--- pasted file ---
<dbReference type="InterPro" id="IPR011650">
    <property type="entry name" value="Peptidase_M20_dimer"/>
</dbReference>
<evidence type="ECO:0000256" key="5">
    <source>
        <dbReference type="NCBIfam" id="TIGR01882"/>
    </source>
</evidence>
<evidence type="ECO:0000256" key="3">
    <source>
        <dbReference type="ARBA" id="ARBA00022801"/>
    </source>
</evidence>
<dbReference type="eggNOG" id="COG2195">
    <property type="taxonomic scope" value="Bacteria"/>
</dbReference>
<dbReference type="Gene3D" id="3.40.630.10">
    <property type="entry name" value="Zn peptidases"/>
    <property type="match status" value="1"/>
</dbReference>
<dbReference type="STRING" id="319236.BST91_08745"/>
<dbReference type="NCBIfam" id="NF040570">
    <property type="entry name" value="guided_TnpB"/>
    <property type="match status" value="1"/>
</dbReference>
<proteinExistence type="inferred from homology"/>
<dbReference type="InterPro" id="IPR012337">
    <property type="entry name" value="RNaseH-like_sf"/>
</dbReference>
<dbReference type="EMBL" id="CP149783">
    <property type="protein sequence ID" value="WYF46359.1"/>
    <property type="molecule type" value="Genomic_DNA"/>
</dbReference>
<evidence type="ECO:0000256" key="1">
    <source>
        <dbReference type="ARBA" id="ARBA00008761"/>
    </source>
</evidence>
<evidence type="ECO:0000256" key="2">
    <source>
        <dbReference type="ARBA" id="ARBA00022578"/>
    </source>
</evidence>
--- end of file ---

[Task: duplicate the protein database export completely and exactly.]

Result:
<dbReference type="InterPro" id="IPR011650">
    <property type="entry name" value="Peptidase_M20_dimer"/>
</dbReference>
<evidence type="ECO:0000256" key="5">
    <source>
        <dbReference type="NCBIfam" id="TIGR01882"/>
    </source>
</evidence>
<evidence type="ECO:0000256" key="3">
    <source>
        <dbReference type="ARBA" id="ARBA00022801"/>
    </source>
</evidence>
<dbReference type="eggNOG" id="COG2195">
    <property type="taxonomic scope" value="Bacteria"/>
</dbReference>
<dbReference type="Gene3D" id="3.40.630.10">
    <property type="entry name" value="Zn peptidases"/>
    <property type="match status" value="1"/>
</dbReference>
<dbReference type="STRING" id="319236.BST91_08745"/>
<dbReference type="NCBIfam" id="NF040570">
    <property type="entry name" value="guided_TnpB"/>
    <property type="match status" value="1"/>
</dbReference>
<proteinExistence type="inferred from homology"/>
<dbReference type="InterPro" id="IPR012337">
    <property type="entry name" value="RNaseH-like_sf"/>
</dbReference>
<dbReference type="EMBL" id="CP149783">
    <property type="protein sequence ID" value="WYF46359.1"/>
    <property type="molecule type" value="Genomic_DNA"/>
</dbReference>
<evidence type="ECO:0000256" key="1">
    <source>
        <dbReference type="ARBA" id="ARBA00008761"/>
    </source>
</evidence>
<evidence type="ECO:0000256" key="2">
    <source>
        <dbReference type="ARBA" id="ARBA00022578"/>
    </source>
</evidence>